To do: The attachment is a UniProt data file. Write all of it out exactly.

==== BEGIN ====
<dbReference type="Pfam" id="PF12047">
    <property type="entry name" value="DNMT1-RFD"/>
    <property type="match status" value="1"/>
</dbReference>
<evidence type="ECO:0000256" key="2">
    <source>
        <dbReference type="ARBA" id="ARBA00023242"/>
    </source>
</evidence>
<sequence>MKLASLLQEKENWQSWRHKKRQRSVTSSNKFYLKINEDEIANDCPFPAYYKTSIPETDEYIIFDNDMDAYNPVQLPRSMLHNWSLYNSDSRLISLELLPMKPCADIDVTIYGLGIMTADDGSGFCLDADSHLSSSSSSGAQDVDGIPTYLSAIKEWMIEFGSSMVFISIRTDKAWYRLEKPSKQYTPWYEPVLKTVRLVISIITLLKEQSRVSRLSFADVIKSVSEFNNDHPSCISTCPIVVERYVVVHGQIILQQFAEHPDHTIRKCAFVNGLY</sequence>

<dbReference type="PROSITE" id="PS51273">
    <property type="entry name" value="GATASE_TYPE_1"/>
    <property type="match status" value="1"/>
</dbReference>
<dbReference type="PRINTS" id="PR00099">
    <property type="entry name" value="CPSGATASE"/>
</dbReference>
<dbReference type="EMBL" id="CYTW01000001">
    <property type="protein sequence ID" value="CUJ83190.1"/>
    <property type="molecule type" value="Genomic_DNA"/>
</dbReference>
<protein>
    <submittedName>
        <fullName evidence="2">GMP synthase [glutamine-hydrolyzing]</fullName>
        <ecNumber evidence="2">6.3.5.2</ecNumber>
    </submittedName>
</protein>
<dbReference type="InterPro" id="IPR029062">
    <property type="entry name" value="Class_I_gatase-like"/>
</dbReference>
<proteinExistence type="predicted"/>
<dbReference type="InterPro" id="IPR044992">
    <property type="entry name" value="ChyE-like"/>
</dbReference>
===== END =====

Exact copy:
<dbReference type="Pfam" id="PF12047">
    <property type="entry name" value="DNMT1-RFD"/>
    <property type="match status" value="1"/>
</dbReference>
<evidence type="ECO:0000256" key="2">
    <source>
        <dbReference type="ARBA" id="ARBA00023242"/>
    </source>
</evidence>
<sequence>MKLASLLQEKENWQSWRHKKRQRSVTSSNKFYLKINEDEIANDCPFPAYYKTSIPETDEYIIFDNDMDAYNPVQLPRSMLHNWSLYNSDSRLISLELLPMKPCADIDVTIYGLGIMTADDGSGFCLDADSHLSSSSSSGAQDVDGIPTYLSAIKEWMIEFGSSMVFISIRTDKAWYRLEKPSKQYTPWYEPVLKTVRLVISIITLLKEQSRVSRLSFADVIKSVSEFNNDHPSCISTCPIVVERYVVVHGQIILQQFAEHPDHTIRKCAFVNGLY</sequence>

<dbReference type="PROSITE" id="PS51273">
    <property type="entry name" value="GATASE_TYPE_1"/>
    <property type="match status" value="1"/>
</dbReference>
<dbReference type="PRINTS" id="PR00099">
    <property type="entry name" value="CPSGATASE"/>
</dbReference>
<dbReference type="EMBL" id="CYTW01000001">
    <property type="protein sequence ID" value="CUJ83190.1"/>
    <property type="molecule type" value="Genomic_DNA"/>
</dbReference>
<protein>
    <submittedName>
        <fullName evidence="2">GMP synthase [glutamine-hydrolyzing]</fullName>
        <ecNumber evidence="2">6.3.5.2</ecNumber>
    </submittedName>
</protein>
<dbReference type="InterPro" id="IPR029062">
    <property type="entry name" value="Class_I_gatase-like"/>
</dbReference>
<proteinExistence type="predicted"/>
<dbReference type="InterPro" id="IPR044992">
    <property type="entry name" value="ChyE-like"/>
</dbReference>